Saturday, June 20, 2009

Serious about pitching

Last night at Fenway, Kenshin Kawakami of the Braves pitched exactly the way Daisuke Matsuzaka was supposed to be pitching, and Dice-K pitched like John Wasdin always did. The solution for Matsuzaka should be simple, but it isn't. He NEEDS to be taken out of the rotation and sent down to Pawtucket to work out whatever's wrong with his head, his shoulder, his arm, his guts, or whatever his problem is. The catch is, he'd have to give his permission to be sent down, since his contract stipulates that he can't be demoted to the minors without his explicit say so. The other alternative is to put him on the disabled list with whatever excuse the Red Sox care to concoct. "Tired arm" always works. That way he can save face and rehab as long as necessary without having been technically shipped to the International League. Trading him not only isn't an option (I don't even think the Yankees would take on a contract that big), but it's not smart. He will return to form, but he should do it away from the pressure cooker of the American League East.

I'm excited for John Smoltz's Red Sox debut in Washington against the laughable Nationals (First in war, first in peace, and now last in the National League!), but I also hope we're about to wave goodbye to Brad Penny, in exchange for someone who will be useful down the road. Penny's pitched exactly well enough to be traded, and he should have a great second half in someplace innocuous, like San Diego or Houston. Besides, dealing Penny would open the rotation for Clay Buchholtz, who's done everything asked of him but sell hot dogs and popcorn in Pawtucket. The kid's been the International League pitcher of the week twice this season, he's 5-0 with an ERA of 1.90, he's got 65 strikeouts and 17 walks in 71 innings, and he'd have already made five or six starts on every major league staff except Boston by now. It's not the kid's fault he's stalled in the most pitching rich organization in the game, but to have Daisuke Matsuzaka be as worthless as he's been while Buchholtz is utterly dominant is a situation that can't continue. It's about winning ballgames, and the Red Sox can't afford to keep Buchholtz down much longer when there's a need and a chance to rectify the situation. The deeper the rotation is, the better the Red Sox will be. Fun's fun, but it's time to put the hammer down and strengthen the team for the second half. We're too close not to do this, and thereby shut the door on the Rays and Yankees.

Friday, June 12, 2009

2009's Tom Seaver

Well that was interesting, wasn't it? We're still having trouble with Tampa Bay, but 8 games into the season series, Boston appears to own New York, and the Red Sox have rented and furnished a room inside the Yankees' heads. Having David Ortiz back in the realm of hitters you don't watch with your fingers latticed over your eyes changes the complexion of the lineup. Jason Bay remains the happiest offensive surprise for 2009. The team is clicking well, and we all know they still have a long way to go.

One of the biggest thrills I've ever had in my baseball watching life took place on an otherwise innocuous, pleasant Tuesday in July of 1986. The Red Sox were in first place by 8 games, and riding a 5 game winning streak, they debuted their newest starter. 41-year old future Hall of Famer Tom Seaver had just been traded by the White Sox to Boston in exchange for Steve (Psycho) Lyons. Seaver made his first appearance in a Red Sox uniform that night, and beat the Blue Jays and Doyle Alexander 9-7. Seaver wasn't terrific in his first Red Sox start. He gave up four runs on nine hits over seven innings, striking out two and walking two. However, Seaver joined a rotation that already included a couple promising young studs: Roger Clemens and Bruce Hurst, along with Oil Can Boyd and Al Nipper. For me, seeing the big red #41 in a Red Sox home uniform was a huge thrill. I had always admired him, and now he was ours. Although he finished with a 5-7 record and promptly retired after the World Series to start the clock for Cooperstown, Seaver's presence made a giant difference that year.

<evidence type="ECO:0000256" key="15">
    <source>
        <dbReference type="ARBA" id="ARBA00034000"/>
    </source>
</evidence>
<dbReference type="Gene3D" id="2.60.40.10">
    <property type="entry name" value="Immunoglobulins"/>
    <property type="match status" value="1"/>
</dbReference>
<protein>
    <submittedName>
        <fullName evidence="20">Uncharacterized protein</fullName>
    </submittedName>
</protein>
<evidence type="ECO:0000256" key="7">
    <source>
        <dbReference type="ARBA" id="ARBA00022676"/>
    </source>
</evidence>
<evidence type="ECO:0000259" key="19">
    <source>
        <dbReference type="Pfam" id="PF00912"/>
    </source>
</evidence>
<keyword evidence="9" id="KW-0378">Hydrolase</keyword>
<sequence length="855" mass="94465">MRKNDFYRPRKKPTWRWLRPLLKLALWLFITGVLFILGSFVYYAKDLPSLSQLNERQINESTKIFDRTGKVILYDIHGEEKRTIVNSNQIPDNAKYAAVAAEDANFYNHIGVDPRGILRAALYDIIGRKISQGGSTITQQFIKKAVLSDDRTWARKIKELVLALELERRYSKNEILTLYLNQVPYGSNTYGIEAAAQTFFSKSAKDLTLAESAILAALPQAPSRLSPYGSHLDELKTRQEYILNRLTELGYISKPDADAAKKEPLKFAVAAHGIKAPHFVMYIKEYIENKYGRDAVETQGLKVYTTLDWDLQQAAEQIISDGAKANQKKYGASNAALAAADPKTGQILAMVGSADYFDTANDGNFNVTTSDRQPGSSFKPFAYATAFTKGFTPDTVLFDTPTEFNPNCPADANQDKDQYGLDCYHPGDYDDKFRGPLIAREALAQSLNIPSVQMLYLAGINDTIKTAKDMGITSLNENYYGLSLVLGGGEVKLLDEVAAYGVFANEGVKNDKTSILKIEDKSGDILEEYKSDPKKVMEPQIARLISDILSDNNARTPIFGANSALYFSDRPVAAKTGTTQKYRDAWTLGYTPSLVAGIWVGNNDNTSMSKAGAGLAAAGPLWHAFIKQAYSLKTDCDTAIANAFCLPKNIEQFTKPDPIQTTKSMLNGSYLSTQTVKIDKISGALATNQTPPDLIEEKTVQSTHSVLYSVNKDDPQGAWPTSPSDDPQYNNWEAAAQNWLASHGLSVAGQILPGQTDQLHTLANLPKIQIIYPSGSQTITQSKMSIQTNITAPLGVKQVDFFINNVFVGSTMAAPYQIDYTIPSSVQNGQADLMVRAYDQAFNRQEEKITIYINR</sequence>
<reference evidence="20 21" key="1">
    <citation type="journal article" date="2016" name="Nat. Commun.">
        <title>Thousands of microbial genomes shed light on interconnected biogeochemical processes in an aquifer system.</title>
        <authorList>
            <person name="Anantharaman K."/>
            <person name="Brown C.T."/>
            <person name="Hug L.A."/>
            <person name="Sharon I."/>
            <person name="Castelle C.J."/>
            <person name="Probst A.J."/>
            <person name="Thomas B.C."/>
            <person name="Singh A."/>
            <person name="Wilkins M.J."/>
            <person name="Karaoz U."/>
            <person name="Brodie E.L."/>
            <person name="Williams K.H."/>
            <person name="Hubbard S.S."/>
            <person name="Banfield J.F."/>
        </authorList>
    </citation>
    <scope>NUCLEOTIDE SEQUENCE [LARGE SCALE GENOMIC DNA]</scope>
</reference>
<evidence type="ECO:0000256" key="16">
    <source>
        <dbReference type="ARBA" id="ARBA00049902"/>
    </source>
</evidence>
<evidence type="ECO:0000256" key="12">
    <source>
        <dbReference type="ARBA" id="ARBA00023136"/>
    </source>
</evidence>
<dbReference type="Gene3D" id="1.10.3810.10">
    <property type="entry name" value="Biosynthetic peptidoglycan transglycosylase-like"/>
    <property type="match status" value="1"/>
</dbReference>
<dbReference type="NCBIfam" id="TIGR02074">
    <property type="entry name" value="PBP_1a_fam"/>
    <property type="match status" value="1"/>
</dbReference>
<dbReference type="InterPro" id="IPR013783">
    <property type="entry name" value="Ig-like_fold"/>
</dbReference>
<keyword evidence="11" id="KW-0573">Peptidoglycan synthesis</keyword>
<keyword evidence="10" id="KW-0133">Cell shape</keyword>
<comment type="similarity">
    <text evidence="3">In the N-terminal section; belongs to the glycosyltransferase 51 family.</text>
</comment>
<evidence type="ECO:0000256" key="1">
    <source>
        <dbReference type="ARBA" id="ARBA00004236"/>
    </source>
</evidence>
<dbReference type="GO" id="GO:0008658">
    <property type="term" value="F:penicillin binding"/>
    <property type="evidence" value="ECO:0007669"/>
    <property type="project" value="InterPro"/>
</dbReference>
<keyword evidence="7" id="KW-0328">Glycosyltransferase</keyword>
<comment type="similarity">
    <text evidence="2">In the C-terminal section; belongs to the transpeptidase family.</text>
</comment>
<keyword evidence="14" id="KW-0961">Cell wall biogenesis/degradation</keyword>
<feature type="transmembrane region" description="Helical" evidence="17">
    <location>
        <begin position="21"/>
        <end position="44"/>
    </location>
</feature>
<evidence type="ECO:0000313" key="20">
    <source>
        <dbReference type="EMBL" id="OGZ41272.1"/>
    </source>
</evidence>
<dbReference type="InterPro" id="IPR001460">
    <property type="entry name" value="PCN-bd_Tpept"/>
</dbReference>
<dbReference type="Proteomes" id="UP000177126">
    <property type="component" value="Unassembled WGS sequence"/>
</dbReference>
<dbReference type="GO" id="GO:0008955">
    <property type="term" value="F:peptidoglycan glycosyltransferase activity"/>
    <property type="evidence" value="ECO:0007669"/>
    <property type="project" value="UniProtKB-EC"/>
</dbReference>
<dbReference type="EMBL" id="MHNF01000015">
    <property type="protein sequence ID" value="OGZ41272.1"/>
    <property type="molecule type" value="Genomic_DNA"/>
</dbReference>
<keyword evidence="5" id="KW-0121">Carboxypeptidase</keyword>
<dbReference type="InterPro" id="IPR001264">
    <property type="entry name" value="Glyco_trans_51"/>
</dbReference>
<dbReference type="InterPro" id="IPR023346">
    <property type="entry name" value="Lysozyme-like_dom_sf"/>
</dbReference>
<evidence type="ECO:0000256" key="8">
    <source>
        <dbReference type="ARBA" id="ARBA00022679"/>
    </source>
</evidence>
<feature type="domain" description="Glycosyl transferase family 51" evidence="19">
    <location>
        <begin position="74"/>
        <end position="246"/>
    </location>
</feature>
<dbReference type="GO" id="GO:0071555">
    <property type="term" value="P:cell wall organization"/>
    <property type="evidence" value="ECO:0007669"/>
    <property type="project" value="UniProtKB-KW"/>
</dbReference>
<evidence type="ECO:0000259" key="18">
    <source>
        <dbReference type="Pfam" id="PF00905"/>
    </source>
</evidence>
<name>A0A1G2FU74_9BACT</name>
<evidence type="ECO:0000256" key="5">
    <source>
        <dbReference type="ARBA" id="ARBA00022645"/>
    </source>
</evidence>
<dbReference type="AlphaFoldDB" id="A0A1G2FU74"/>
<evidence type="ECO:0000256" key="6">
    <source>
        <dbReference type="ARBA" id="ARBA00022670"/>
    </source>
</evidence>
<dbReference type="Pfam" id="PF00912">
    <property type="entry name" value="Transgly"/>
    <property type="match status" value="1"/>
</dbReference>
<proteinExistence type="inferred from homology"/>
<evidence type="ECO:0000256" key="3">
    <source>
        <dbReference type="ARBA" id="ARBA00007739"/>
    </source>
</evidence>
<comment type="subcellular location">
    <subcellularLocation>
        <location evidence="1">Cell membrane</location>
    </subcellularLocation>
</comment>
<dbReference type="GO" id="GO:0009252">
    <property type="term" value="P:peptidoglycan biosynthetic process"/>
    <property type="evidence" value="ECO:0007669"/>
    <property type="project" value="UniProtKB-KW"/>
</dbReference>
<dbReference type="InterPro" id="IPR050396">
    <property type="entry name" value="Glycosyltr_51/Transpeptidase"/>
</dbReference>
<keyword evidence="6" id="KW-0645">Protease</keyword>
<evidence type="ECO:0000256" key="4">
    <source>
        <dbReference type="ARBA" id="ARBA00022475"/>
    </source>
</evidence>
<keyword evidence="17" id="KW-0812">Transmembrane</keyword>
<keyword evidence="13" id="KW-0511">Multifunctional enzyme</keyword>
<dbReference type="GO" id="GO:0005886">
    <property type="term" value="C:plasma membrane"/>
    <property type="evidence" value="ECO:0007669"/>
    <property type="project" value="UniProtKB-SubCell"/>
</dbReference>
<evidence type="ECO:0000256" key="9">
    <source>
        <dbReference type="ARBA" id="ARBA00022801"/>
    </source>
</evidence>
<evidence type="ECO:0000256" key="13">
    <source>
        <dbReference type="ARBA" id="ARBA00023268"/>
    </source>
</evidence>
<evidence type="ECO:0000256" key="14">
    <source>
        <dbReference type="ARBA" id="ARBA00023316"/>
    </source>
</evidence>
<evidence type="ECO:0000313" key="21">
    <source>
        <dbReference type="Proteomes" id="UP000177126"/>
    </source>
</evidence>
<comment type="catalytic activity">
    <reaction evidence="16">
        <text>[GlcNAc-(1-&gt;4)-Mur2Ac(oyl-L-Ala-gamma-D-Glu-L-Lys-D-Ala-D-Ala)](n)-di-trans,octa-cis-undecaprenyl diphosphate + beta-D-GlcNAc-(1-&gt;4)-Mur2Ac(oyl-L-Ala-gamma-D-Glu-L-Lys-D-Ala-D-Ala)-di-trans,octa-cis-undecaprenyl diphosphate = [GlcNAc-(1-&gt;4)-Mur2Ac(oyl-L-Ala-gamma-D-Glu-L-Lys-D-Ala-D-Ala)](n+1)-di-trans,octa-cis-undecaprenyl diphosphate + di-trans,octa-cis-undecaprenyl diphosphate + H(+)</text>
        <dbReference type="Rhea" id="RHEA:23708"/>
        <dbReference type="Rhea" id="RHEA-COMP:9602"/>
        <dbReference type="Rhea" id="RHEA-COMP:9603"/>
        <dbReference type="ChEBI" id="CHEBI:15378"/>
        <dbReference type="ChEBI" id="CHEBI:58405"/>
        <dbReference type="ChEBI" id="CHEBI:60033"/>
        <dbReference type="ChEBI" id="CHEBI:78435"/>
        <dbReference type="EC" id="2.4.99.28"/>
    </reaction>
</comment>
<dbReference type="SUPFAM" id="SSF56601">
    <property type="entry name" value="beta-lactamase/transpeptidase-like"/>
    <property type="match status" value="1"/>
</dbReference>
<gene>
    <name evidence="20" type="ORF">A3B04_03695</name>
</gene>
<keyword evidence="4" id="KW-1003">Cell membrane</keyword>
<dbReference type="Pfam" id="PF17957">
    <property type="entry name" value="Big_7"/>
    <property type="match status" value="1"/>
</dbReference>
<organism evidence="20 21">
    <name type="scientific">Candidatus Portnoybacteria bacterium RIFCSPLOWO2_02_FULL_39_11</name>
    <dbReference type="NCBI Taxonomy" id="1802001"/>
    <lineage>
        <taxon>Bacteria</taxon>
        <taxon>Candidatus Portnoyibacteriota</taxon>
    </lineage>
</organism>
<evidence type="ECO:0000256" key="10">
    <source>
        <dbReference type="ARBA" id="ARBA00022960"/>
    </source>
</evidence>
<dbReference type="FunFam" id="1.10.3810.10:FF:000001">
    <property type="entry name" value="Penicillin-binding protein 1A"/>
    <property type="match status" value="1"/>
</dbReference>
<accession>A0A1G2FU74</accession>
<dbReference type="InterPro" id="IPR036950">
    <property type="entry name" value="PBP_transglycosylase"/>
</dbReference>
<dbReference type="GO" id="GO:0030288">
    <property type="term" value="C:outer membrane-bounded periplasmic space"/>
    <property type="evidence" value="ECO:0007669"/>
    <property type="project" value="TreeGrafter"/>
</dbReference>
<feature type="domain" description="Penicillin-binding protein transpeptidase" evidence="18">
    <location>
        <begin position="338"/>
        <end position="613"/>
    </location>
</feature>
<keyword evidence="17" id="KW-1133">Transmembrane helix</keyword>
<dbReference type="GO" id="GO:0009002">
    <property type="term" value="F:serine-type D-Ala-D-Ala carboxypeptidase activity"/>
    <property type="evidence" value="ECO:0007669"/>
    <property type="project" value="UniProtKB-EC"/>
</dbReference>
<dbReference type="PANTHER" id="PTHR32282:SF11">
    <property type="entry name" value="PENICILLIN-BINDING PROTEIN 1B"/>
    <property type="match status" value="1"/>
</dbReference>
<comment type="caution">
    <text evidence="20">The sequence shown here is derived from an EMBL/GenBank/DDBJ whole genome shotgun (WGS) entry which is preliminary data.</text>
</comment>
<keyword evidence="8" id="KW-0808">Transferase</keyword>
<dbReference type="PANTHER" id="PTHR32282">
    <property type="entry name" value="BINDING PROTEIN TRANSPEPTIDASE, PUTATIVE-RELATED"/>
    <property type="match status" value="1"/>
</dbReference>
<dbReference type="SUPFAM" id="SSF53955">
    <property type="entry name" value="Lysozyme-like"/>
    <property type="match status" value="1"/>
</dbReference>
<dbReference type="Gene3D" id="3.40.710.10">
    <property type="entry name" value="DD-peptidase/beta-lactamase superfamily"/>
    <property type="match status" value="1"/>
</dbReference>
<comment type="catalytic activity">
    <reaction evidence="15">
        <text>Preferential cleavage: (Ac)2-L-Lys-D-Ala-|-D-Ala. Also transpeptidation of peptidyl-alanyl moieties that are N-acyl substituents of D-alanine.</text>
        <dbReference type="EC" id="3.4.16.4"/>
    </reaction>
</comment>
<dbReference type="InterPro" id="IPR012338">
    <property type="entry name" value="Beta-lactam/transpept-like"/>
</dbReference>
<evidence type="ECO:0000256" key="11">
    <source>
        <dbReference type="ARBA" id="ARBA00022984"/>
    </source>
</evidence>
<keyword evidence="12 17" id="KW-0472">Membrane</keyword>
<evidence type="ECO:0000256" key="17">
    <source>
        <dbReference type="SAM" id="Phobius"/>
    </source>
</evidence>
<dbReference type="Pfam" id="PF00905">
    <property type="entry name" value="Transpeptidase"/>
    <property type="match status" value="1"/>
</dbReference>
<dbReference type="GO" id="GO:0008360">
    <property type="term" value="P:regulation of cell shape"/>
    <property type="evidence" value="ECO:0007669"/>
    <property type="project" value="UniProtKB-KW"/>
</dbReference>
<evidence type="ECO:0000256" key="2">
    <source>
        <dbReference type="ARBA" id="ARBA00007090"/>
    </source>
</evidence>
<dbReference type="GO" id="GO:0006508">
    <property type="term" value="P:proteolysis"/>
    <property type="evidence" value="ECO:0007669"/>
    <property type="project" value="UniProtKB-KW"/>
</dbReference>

This year's Tom Seaver is named John Smoltz. Like Seaver, Smoltz is a slam dunk first ballot Hall of Famer. Also like Seaver, Smoltz may or may not have a lot left in the tank, but he'll act as a stabilizing influence on a rotation that only needs one more quality guy to take the AL East by the throat. I'm even more excited because Smoltzie wears my number: number 29. Along with Rod Carew, I'd say Smoltz is the best major leaguer in history to wear the number. And starting next week against the Marlins, he's ours. We're going to have a rotation of Josh Beckett, Jon Lester (both of whom have shown no-hit stuff already this season), John Smoltz and Tim Wakefield. Something still needs to be done in terms of what to do with Daisuke's predictable unpredictability. Brad Penny's going to be the odd man out, perhaps traded for a shortstop or another solid bat.

No matter how you slice it, that's a helluva rotation. No other team in baseball will get to augment their staff with someone of Smoltz's character, talent and will to win. He's our Seaver, and that really may be good enough, adding to a team that's already applied a chokehold on the Yankees and has demonstrated to the rest of the league that this year, the American League Championship march will have to go through Boston.